Originally Posted by Contagion
From experience, a Caviar Green writes fast enough for uncrompressed FRAPS. That's about 4gb/minute. I had a 2TB 64mb cache Green that I used. Worked great.
FRAPS is not uncompressed, or else you would need an SSD for recording. And to the OP, 4GB/min is approximately what you will see if you take an average when recording 1080p 60fps. But the bit rate will change depending on how much motion, or how much of a change there is in each frame, as well as the level of detail and the FPS recorded at.
Originally Posted by siryak
Ok I am wanting to get a large drive to hold FRAPS/DXtory recordings. Which drive would you guys recommend for this? Is a Caviar Green drive fast enough or is it going to bottleneck? I am wanting a drive that is 2TB-3TB capacity. I would love to just grab me a Caviar Black and call it a day, but dang those are just too pricey right now. So any recommendations?
Are you wanting to record lossless? If so, then I would use Lagarith with Dxtory because IIRC it has the best compression of any lossless encoder. However, if it is slowing down your gaming due to it's CPU usage, then you should use the UT Video encoder since it is "quicker", but doesn't compress quite as much.
In general, I wouldn't recommend FRAPS unless you really need the "Loop buffer length X seconds" feature.
Another alternative to a HDD for recording would be a RAM drive. But it only works well if you have at least 12-16GiB of RAM(to create a RAM drive of 8GB or greater), and if you're only recording clips. Basically, you record to your RAM drive, then when its been 3min or when you die, you stop recording, and delete the recorded footage, then start recording again. I'm sure there is a way to automatically delete the contents of the RAM drive at the press of a button, or key combo. Using a RAM drive to record is where FRAPS shines, since it can cache any length of recorded footage you choose(I use 120s). And when you want to save what happened in the last X seconds, you press record twice, or once if you want to continue recording. The only downside to using FRAPS to record is that it will try to cap your FPS at a multiple of your recording FPS(e.g. I record with 30FPS, so FRAPS will try to lock my game FPS at 30, 60[VSync on], or 90[VSync off]). So make sure you can hold above 60FPS with your graphics card, or settings.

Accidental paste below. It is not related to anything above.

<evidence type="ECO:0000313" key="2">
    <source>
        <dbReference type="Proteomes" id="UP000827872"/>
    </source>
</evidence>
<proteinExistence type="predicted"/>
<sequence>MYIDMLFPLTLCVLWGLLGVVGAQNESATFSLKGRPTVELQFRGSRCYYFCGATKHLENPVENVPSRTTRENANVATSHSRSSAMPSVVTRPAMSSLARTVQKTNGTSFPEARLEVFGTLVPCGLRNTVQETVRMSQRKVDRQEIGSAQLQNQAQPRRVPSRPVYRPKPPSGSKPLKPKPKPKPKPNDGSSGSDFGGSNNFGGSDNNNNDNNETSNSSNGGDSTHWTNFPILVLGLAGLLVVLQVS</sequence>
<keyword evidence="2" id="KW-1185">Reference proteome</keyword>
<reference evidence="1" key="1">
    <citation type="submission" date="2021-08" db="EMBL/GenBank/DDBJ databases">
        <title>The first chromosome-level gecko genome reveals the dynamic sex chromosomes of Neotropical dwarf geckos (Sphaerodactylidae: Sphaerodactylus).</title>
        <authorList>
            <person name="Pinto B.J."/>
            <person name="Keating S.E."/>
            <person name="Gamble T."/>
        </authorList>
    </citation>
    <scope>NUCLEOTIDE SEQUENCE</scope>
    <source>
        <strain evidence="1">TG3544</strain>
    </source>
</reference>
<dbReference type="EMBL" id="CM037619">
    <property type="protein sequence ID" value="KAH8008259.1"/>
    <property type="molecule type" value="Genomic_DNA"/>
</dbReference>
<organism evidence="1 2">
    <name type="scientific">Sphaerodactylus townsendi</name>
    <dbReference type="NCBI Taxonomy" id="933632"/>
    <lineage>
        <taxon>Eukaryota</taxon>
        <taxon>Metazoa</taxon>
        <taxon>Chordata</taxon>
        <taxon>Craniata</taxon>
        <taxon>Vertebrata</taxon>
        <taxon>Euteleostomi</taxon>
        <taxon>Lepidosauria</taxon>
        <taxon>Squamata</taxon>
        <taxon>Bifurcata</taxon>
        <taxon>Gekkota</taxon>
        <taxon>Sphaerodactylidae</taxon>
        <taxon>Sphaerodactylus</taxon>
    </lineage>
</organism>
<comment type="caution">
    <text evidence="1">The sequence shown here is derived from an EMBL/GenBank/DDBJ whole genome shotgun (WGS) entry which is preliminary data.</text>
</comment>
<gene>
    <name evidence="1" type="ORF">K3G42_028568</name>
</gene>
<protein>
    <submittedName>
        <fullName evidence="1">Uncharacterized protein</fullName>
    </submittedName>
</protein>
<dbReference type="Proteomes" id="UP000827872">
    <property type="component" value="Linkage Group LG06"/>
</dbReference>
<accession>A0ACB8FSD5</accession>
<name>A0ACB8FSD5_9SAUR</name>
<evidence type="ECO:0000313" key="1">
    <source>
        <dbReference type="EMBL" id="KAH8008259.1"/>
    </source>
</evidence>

Here is how to use that FRAPS feature: (Click to show)
FRAPS has the ability to constantly cache up to 4GB of gameplay(AFAIK, possibly more, but haven't tried/needed to). This avoids having to constantly record useless footage and fill up your hard drive.
You can do this by first setting your Loop buffer length to as many seconds that you would like to cache. Pic: http://img.techpowerup.org/120112/Capture348.png
Now once your in game and ready to record, press and hold the Video Capture Hotkey until your FPS overlay turns pink(~3s).
FRAPS will now have the last X seconds of gameplay cached, so if you get a nice clip, you can press the Video Capture Hotkey(FPS overlay turns red, from pink), and it will be recorded, as well as everything afterwards until you stop recording.
The split files are due to a limitation of AVI 1.0.
Note: Taken from a PM I sent to another member.
Edited by nawon72 - 4/11/12 at 8:40pm